A top US White House official said on Sunday that no one can guarantee the future of Afghanistan.
President Joe Biden announced Wednesday that the US would withdraw Afghanistan’s remaining 2,500 troops on September 11 to mark the 20th anniversary of the Al Qaeda attacks that accelerated America’s longest war.
White House national security adviser Jake Sullivan was asked at Fox News Sunday’s event about the risk of a repeat of what had happened in Iraq, where Islamic State militants left the area after US troops withdrew in 2011 Was confiscated.
Then President Barack Obama sent troops back to Iraq.
Sullivan said Biden had no intention of sending the US Army back to Afghanistan, but added: “I can’t guarantee what will happen inside the country. Nobody can.”
“All the United States can do to Afghan security forces, the Afghan government, and the Afghan people to provide resources and capabilities, training, and equipping their army, assistance to their government. We have done that and now it is time for American troops.” Home and Afghan people take steps to protect their country. “
CIA director William Burns told the Senate Intelligence Committee on Wednesday that the US intelligence to collect and work against extremist threats in Afghanistan would diminish after the US military departed.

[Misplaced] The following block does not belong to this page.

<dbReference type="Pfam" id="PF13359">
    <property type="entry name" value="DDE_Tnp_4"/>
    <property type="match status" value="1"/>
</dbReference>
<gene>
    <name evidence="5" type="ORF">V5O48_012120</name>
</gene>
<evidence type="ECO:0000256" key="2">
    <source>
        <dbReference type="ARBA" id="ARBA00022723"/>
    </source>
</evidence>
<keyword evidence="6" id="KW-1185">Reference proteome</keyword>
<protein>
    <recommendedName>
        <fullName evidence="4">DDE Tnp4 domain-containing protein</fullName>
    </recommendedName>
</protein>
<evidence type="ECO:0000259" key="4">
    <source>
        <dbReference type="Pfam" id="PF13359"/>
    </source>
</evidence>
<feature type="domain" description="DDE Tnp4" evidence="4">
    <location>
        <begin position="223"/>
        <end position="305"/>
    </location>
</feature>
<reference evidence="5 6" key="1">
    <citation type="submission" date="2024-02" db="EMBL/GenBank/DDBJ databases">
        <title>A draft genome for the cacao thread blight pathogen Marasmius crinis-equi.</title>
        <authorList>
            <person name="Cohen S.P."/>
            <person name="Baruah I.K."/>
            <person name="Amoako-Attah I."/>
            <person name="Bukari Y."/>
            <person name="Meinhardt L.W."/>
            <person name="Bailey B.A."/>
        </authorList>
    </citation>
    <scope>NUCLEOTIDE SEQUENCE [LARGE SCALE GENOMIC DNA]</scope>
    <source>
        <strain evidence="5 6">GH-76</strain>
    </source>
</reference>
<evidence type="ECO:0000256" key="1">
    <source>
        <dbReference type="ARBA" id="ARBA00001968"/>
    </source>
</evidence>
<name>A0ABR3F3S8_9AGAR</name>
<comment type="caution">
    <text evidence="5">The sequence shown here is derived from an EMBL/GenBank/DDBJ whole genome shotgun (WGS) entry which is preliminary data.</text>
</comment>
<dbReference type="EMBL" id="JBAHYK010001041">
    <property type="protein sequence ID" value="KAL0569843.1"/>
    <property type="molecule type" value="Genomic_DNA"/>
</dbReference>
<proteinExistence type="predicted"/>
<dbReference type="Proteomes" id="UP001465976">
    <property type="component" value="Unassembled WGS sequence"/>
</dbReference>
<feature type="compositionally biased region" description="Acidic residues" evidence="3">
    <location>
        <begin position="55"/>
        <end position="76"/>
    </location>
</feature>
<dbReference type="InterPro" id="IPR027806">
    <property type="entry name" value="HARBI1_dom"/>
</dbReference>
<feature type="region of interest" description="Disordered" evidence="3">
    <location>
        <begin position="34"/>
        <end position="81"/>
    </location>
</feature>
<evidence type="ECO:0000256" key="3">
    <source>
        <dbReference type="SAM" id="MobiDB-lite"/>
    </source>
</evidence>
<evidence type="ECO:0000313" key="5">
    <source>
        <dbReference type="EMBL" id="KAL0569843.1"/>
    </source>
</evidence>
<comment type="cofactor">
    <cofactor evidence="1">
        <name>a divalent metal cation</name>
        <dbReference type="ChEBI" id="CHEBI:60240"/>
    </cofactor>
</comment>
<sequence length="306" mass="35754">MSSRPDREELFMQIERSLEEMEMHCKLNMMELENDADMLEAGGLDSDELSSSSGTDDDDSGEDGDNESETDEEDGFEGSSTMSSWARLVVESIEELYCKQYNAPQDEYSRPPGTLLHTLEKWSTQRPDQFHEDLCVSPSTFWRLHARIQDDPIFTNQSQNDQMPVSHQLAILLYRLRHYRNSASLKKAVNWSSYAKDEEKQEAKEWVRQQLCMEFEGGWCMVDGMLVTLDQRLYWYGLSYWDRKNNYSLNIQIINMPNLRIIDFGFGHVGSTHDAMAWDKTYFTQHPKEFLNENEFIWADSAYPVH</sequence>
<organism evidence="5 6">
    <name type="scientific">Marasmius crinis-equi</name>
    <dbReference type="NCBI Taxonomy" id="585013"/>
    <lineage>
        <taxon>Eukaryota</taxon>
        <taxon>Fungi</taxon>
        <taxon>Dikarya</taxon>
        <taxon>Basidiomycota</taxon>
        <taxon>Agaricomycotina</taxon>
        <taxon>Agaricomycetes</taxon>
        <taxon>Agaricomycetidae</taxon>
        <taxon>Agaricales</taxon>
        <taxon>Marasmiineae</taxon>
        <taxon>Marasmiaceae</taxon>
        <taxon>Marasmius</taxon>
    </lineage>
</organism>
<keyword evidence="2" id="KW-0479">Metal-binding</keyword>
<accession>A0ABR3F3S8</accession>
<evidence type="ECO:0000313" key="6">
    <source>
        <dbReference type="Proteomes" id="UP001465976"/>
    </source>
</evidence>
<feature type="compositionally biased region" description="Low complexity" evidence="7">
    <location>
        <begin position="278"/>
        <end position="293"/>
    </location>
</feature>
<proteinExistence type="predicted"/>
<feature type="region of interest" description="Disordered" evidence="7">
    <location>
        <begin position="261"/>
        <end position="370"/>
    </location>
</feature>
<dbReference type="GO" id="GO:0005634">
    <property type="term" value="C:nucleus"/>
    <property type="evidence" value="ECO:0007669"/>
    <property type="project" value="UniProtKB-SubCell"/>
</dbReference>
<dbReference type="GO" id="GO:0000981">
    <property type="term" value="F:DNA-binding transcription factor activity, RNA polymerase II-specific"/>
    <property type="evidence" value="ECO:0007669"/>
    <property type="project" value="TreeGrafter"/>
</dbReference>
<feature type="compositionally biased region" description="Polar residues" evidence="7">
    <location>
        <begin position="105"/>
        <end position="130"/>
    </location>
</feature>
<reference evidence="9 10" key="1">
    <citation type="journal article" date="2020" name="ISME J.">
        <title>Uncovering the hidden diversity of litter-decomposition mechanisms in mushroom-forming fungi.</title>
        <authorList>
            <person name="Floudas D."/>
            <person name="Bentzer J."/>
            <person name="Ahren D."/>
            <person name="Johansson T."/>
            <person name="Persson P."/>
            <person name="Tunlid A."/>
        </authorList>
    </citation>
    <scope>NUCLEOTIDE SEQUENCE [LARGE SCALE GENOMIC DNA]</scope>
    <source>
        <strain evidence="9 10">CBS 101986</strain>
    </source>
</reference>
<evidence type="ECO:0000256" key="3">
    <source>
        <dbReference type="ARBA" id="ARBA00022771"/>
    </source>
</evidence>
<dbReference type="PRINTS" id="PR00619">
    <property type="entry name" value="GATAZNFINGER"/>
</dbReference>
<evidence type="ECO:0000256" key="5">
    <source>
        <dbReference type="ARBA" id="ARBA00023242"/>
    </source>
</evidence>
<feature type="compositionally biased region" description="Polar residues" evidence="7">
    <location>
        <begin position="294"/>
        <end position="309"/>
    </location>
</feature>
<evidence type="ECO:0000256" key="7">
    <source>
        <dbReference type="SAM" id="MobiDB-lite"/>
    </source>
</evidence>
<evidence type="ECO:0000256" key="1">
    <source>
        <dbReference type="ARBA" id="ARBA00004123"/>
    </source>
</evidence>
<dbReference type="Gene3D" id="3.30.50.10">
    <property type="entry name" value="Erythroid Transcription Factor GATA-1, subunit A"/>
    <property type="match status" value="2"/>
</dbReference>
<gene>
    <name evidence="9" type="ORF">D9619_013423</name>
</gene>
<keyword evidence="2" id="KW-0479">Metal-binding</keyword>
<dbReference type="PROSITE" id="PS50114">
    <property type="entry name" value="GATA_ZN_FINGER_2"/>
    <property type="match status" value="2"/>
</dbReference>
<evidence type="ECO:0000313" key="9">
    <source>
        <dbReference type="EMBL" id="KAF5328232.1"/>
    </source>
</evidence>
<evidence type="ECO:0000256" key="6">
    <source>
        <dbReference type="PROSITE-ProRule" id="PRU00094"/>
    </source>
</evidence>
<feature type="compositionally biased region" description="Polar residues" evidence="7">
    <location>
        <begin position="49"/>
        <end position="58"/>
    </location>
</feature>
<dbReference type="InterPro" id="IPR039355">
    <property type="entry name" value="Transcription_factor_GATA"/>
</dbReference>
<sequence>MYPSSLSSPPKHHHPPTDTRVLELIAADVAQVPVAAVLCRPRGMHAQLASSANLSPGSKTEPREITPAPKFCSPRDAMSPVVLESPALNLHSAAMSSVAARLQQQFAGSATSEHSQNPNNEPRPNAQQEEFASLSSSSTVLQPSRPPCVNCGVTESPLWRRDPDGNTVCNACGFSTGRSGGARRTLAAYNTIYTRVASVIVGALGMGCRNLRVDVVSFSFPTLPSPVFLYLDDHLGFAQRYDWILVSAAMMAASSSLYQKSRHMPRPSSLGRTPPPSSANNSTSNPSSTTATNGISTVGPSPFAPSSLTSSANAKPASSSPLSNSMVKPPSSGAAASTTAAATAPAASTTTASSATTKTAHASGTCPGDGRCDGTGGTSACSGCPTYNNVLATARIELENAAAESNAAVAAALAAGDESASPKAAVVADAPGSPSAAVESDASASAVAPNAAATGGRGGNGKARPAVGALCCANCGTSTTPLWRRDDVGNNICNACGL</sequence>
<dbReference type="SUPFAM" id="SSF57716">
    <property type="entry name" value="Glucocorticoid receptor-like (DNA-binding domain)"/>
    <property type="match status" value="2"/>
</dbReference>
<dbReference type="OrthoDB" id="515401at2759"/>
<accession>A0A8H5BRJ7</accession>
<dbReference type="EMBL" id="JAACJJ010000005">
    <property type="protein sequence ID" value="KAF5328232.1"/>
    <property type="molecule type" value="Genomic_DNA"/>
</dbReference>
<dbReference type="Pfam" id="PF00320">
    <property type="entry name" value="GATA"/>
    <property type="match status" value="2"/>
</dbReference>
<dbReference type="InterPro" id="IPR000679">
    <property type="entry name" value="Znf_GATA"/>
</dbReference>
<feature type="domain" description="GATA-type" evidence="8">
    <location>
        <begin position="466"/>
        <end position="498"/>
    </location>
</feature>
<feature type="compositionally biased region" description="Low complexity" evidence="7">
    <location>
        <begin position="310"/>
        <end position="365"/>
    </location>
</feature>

A UN report in January stated that Afghanistan had more than 500 al Qaeda fighters and that the Taliban maintained close ties with the Islamic extremist group. The Taliban have denied that al Qaeda has a presence in Afghanistan.
Announcing his decision to withdraw troops, Biden said that the United States would monitor the threat, reorganize counterterrorism capabilities and be sufficient in the region to respond to threats to the United States emerging from Afghanistan Will keep the property.
Sullivan told the president, “He has no intention of diverting our eyes from the ball.”
“We have the capability, from re-establishing our capabilities on the horizon, to continuing to suppress the terrorist threat in Afghanistan.”